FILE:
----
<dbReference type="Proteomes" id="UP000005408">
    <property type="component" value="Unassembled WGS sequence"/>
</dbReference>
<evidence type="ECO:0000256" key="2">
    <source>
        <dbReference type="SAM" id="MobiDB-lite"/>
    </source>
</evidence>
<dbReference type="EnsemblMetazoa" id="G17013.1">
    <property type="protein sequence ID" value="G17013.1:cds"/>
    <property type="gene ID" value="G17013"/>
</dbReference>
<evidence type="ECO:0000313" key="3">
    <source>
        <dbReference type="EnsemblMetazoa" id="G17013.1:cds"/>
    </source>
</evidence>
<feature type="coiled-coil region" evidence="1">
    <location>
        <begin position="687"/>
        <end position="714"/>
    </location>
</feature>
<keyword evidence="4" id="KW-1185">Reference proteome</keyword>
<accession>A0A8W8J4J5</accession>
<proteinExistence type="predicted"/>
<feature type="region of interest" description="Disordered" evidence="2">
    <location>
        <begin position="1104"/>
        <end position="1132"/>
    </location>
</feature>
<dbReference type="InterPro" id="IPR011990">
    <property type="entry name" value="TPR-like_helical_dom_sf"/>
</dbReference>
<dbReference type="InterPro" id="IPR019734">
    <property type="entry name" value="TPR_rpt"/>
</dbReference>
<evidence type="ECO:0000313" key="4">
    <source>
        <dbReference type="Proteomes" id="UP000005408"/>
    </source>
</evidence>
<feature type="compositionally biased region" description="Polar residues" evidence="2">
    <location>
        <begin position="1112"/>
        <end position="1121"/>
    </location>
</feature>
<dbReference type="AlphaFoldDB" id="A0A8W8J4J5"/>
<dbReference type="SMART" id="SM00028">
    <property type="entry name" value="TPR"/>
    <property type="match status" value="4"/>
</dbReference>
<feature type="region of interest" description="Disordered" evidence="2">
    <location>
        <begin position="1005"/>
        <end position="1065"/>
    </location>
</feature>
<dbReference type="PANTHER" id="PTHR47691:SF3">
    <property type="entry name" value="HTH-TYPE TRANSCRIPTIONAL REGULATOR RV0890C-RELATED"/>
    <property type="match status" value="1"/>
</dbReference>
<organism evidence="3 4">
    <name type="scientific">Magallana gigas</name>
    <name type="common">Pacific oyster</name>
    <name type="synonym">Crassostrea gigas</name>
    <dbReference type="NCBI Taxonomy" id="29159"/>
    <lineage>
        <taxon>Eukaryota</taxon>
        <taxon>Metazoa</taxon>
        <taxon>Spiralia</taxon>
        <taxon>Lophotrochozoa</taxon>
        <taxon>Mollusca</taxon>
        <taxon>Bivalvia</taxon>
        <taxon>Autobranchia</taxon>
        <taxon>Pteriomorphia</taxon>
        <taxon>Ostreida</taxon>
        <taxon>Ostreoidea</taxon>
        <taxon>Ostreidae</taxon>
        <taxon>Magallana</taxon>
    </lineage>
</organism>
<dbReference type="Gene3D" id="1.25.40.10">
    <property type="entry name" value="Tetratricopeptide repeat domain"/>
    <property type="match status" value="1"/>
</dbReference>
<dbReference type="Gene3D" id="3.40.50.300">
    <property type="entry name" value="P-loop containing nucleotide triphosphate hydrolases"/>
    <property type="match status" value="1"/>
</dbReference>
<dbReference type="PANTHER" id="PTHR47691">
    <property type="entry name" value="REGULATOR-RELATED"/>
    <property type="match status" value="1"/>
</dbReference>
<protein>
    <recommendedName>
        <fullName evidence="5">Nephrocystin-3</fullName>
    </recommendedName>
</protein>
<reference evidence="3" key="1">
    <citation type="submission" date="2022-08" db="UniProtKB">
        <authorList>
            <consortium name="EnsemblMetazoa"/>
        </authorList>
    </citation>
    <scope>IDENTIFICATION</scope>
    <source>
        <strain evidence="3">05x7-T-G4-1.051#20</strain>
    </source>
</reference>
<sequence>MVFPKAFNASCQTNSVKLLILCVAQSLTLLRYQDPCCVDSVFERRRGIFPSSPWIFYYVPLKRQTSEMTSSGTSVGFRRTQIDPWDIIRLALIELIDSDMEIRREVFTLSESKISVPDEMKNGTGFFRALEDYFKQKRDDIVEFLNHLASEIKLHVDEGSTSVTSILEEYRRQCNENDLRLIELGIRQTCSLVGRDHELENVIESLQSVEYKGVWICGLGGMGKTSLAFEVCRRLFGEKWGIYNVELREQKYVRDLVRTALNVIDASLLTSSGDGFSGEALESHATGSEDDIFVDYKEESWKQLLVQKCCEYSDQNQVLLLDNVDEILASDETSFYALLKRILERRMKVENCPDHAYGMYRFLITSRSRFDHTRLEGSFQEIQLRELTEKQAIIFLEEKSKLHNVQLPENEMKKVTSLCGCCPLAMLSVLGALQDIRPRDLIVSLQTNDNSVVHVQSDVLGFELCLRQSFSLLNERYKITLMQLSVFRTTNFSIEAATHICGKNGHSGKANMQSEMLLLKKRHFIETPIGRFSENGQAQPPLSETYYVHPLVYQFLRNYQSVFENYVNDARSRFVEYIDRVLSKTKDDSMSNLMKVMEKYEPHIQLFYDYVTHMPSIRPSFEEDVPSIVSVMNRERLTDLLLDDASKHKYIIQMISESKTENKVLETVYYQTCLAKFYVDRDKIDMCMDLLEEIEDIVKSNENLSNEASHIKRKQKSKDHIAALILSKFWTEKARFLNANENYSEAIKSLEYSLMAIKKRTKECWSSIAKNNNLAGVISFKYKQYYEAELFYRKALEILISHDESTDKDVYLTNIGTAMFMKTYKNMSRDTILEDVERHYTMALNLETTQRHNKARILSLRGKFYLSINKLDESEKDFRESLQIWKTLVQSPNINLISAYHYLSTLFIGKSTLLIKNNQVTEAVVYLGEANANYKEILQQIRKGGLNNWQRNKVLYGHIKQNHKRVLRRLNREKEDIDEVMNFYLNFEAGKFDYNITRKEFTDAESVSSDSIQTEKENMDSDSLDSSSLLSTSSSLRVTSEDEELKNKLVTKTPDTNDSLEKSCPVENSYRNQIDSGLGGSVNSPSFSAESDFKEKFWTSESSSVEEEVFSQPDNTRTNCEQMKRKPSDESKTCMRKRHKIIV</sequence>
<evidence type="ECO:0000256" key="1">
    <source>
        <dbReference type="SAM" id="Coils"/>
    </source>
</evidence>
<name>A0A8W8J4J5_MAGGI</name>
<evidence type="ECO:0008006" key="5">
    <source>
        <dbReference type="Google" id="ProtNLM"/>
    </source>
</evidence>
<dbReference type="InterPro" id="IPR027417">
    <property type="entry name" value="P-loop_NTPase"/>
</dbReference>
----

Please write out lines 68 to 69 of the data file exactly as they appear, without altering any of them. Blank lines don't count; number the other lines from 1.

    <name type="synonym">Crassostrea gigas</name>
    <dbReference type="NCBI Taxonomy" id="29159"/>